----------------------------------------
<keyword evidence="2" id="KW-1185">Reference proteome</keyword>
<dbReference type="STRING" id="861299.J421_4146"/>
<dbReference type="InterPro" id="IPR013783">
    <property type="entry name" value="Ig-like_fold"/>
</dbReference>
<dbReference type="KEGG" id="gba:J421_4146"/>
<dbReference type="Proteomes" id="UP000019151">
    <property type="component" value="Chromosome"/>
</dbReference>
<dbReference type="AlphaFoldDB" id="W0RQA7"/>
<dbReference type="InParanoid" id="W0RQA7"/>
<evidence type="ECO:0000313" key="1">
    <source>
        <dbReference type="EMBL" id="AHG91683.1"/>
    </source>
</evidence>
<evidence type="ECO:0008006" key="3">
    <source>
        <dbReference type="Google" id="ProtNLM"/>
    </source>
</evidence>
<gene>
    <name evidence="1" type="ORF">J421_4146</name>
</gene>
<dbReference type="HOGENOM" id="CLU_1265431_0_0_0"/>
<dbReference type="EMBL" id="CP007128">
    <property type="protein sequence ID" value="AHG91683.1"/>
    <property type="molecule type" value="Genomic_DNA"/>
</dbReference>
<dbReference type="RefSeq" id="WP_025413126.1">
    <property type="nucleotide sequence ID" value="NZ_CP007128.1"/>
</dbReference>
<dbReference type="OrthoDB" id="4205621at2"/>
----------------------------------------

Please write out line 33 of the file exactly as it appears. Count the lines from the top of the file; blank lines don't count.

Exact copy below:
<dbReference type="OrthoDB" id="4205621at2"/>